Students taken on a tour of techniques
VIJAYAWADA: A lecture on “Ten commandments for successful communication” by P. Ramanujam of the department of English at the Andhra Loyola College, provided workable tips on communication techniques to students of Montessori Mahila Kalasala on Tuesday.
The one-and-a-half-hour presentation saw Dr. Ramanujam use effective anecdotes and explanations to drive home the message that successful communication was a cultivable and mindful skill.
The students were also taken on a tour of 10 master techniques that would enable them to become highly effective communicators after consistent practice.
Dr. Ramanujam stressed the importance of developing the habit of keen observation so as to understand people and strike a fruitful contract with them to reap maximum benefits out of resultant communication.
Dwelling at length on the 10 golden principles of communication, Dr. Ramanujam made an elaborate mention of how important it would be for all those involved in a situation to respect one another and show their willingness in making the communication process among them successful. The communicators should be proactive in contributing to the communication for the benefit of producing a positive result out of the tasks in which they were involved. One should honour the communication contract in letter and spirit for sending and receiving the message rightly.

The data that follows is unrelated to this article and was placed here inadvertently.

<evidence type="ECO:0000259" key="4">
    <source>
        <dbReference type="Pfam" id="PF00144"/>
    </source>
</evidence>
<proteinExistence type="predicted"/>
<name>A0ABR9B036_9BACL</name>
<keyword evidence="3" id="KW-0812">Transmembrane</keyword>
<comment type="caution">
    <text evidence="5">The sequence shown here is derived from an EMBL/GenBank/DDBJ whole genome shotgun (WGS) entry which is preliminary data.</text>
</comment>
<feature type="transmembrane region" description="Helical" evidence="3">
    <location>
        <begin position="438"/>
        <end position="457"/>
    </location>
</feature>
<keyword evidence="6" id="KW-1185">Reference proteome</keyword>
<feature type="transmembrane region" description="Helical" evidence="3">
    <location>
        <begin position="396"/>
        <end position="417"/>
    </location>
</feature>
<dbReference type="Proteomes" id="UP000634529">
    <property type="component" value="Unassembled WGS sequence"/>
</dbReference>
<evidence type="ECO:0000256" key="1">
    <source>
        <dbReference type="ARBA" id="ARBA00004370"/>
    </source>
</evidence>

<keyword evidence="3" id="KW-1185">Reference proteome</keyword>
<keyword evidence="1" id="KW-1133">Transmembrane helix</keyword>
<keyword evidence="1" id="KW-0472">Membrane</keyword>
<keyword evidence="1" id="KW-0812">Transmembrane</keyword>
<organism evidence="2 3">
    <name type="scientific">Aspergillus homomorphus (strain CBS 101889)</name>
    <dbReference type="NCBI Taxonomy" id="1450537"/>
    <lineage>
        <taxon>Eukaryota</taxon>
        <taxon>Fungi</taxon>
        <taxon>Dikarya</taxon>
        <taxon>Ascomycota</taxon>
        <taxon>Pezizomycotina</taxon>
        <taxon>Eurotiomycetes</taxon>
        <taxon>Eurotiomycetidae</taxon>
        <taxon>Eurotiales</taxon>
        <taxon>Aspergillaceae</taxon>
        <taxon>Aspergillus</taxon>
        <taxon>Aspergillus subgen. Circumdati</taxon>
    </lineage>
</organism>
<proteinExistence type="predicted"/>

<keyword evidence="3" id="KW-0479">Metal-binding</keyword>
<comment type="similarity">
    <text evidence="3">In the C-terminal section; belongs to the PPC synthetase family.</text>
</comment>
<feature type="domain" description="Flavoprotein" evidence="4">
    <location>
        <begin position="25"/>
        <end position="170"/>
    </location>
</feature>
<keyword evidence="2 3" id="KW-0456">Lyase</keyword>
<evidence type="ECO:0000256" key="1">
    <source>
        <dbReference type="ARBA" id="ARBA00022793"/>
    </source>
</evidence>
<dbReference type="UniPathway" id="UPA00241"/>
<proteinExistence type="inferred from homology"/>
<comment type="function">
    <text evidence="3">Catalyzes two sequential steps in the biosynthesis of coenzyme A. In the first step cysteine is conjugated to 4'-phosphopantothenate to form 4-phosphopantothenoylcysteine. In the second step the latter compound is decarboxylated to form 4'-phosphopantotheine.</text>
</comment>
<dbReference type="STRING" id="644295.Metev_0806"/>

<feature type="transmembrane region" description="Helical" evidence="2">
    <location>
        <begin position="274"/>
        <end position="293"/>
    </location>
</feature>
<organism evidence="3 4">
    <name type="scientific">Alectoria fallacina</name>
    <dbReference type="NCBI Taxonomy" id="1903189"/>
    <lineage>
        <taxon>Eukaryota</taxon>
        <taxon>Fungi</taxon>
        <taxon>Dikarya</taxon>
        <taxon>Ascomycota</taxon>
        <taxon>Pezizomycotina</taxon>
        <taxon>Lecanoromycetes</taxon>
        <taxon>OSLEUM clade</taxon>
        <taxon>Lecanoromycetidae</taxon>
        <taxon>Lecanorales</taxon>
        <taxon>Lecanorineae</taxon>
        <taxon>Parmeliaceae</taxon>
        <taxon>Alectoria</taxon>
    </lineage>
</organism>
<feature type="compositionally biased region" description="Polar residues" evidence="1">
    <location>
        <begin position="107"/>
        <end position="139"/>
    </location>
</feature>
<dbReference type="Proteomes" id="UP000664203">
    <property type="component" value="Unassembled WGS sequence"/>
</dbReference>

He advised the students to carefully follow the principle of disagreeing with others without being disagreeable when there were differences of opinion or perceptions. The agreeable ways of disagreeing with others would be to use expressions like “I don’t think that is right” or “I do agree with you up to a point”.
Dr. Ramanujam pointed out that there were three types of people with visual, kinaesthetic and auditory perceptions predominant in their communicative approach. These factors may be overlapping, but many people show one of the three in excess.
One should identify what kind of a person the interlocutor would be and then use the language accordingly. If the other person was predominantly visual, one should use visual language. Say “I see it this way” instead of “I feel”, he suggested.